It has been centuries since the fall of the ten consecrated orders known as the Knights Radiant, but their Shardblades and Shardplate remain: mystical swords and suits of armor that transform ordinary men into near-invincible warriors. Men trade kingdoms for Shardblades. Wars were fought for them, and won by them.

One such war rages on a ruined landscape called the Shattered Plains. There, Kaladin, who traded his medical apprenticeship for a spear to protect his little brother, has been reduced to slavery. In a war that makes no sense, where ten armies fight separately against a single foe, he struggles to save his men and to fathom the leaders who consider them expendable.

Brightlord Dalinar Kholin commands one of those other armies. Like his brother, the late king, he is fascinated by an ancient text called The Way of Kings. Troubled by over-powering visions of ancient times and the Knights Radiant, he has begun to doubt his own sanity.

Across the ocean, an untried young woman named Shallan seeks to train under an eminent scholar and notorious heretic, Dalinar’s niece, Jasnah. Though she genuinely loves learning, Shallan’s motives are less than pure. As she plans a daring theft, her research for Jasnah hints at secrets of the Knights Radiant and the true cause of the war.

The result of over ten years of planning, writing, and world-building, The Way of Kings is but the opening movement of the Stormlight Archive, a bold masterpiece in the making.

Speak again the ancient oaths,

Life before death.
Strength before weakness.
Journey before Destination.

and return to men the Shards they once bore.

The Knights Radiant must stand again.
6. The Princess Bride by William Goldman
William Goldman’s beloved novel has sold over one million copies. A movie, released twenty years ago, perfectly captured the spirit of the book and has introduced new fans to its pages ever since. In 1941 a young boy lies bedridden from pneumonia. His perpetually disheveled and unattractive father, an immigrant from Florin with terribly broken English, shuffles into his bedroom carrying a book. The boy wants to know if it has any sports. His father says, "Fencing. Fighting. Torture. Poison. True love. Hate. Revenge. Giants. Hunters. Bad men. Good men. Beautifulest ladies. Snakes. Spiders. Beasts of all natures and descriptions. Pain. Death. Brave men. Coward men. Strongest men. Chases. Escapes. Lies. Truths. Passions. Miracles." And the little boy, though he doesn’t know it, is about to change forever. As Goldman says, "What happened was just this. I got hooked on the story." And coming generations of readers will, too.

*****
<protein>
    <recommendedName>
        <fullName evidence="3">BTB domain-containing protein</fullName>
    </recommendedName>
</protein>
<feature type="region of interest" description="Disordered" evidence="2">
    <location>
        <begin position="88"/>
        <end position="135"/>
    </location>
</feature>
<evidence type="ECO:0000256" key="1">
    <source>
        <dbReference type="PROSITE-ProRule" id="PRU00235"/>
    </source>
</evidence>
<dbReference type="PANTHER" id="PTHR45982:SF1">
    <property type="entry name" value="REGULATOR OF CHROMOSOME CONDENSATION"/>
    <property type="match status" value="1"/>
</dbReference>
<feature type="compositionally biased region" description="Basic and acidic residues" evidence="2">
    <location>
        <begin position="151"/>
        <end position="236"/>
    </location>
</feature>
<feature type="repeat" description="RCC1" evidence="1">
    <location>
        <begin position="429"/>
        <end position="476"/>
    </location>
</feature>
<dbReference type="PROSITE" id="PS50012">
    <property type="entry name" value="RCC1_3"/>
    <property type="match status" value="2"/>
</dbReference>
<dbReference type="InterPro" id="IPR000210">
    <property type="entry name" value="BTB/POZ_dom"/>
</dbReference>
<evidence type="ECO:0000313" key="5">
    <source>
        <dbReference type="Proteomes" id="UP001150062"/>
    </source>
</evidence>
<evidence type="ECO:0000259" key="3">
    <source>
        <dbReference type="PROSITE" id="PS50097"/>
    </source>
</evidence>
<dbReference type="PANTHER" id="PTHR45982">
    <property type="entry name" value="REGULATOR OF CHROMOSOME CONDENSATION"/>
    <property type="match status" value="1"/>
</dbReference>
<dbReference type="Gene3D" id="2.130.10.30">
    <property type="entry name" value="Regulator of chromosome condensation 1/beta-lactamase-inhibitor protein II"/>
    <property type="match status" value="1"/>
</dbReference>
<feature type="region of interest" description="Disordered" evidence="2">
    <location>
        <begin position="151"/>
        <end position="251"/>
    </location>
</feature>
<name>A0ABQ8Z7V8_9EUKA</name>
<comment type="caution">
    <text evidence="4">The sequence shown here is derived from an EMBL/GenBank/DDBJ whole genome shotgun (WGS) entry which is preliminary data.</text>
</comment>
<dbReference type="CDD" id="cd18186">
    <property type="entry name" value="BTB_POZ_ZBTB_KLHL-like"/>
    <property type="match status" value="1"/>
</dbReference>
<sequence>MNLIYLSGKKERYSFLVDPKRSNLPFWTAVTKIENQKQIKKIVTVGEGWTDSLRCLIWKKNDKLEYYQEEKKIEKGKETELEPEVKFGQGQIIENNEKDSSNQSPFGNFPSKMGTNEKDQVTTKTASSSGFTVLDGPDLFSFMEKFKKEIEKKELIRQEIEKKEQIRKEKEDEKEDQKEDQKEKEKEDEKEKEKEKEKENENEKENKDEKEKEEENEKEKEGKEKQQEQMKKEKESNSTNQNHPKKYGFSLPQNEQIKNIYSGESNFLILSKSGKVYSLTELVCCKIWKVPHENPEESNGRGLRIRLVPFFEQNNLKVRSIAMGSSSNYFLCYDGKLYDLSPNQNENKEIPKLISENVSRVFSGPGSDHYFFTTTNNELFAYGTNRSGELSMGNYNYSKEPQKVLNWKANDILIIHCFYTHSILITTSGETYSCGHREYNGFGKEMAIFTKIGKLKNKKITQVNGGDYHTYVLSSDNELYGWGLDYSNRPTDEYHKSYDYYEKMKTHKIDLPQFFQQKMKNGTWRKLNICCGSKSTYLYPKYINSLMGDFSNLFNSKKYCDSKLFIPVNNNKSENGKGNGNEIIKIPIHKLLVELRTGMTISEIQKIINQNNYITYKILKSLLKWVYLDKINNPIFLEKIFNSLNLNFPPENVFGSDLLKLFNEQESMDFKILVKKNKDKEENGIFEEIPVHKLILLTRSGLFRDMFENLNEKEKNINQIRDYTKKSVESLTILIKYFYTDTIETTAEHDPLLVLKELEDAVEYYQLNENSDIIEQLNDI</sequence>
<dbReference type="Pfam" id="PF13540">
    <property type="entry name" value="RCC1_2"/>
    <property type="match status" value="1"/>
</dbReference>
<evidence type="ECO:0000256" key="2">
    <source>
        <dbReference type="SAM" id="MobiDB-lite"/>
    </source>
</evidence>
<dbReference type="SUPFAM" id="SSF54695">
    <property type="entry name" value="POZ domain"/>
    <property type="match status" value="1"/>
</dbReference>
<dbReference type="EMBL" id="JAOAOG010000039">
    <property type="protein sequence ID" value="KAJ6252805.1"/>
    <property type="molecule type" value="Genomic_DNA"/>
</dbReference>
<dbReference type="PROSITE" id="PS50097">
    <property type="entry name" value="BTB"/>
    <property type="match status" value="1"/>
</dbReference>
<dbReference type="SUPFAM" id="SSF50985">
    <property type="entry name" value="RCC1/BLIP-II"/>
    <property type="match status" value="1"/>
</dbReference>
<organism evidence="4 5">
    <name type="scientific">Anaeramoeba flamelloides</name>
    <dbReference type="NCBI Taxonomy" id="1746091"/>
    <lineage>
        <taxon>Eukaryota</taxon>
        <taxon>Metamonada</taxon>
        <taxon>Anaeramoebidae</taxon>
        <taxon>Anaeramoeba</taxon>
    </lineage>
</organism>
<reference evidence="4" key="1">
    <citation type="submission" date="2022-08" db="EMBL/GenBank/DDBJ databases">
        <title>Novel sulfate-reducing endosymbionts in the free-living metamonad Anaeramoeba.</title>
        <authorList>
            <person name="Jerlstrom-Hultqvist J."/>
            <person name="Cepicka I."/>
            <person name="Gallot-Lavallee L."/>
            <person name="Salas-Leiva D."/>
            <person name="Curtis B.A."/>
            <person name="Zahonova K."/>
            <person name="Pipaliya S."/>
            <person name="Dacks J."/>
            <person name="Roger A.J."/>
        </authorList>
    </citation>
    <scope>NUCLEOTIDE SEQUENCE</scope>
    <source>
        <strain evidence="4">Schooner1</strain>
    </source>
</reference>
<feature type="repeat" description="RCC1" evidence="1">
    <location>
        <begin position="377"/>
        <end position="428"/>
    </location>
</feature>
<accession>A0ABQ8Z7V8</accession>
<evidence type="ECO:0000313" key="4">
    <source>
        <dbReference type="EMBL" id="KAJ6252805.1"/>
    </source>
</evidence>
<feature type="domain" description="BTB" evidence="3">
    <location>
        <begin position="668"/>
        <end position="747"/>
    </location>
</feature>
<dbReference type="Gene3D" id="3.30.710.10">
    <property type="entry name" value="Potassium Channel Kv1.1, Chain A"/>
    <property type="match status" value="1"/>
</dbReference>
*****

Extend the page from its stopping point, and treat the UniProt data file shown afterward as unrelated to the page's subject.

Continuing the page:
And coming generations of readers will too.
7. Dark Tower: The Gunslinger Born by Stephen King
"The man in black fled across the desert, and the gunslinger followed." With those words, millions of readers were introduced to Stephen King's Roland, an implacable gunslinger in search of the enigmatic Dark Tower, powering his way through a dangerous land filled with ancient technology and deadly magic. Now, in a comic book personally overseen by King himself, Roland's past is revealed! Sumptuously drawn by Jae Lee and Richard Isanove, adapted by long-time Stephen King expert Robin Furth (author of Stephen King's The Dark Tower: A Concordance) and scripted by New York Times Best-seller Peter David, this series delves deep into Roland's origins, the perfect introduction to this incredibly realized world, while long-time fans will thrill to adventures merely hinted at in the novels. Be there for the very beginning of a modern classic of fantasy literature!
And there you have it. Are any of these of interest to you all? Have any of you read some of these books?

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  1. I actually ordered a copy of The Way of Kings by Sanderson! After reading The Gathering Storm I immediately ordered the Mistborn series. It's pretty difficult for me to find authors in the sci-fi genre that write in a "voice" that appeals to me.

    I'm really excited to read TWOK..the few pages I managed to read on google books was really intriguing, so hopefully it'll live up to Sanderson's other works!

  2. OMG so much to read. Where can you fit in that little peek at Lethal Inheritance?

  3. M: Yeah, I want to read it too. I'm just really pissed that the mailman screwed up my uncorrected proof copy. It's completely ruined now because they folded it into an S...totally ridiculous.

    Reviews thus far have said it's good, though (mostly).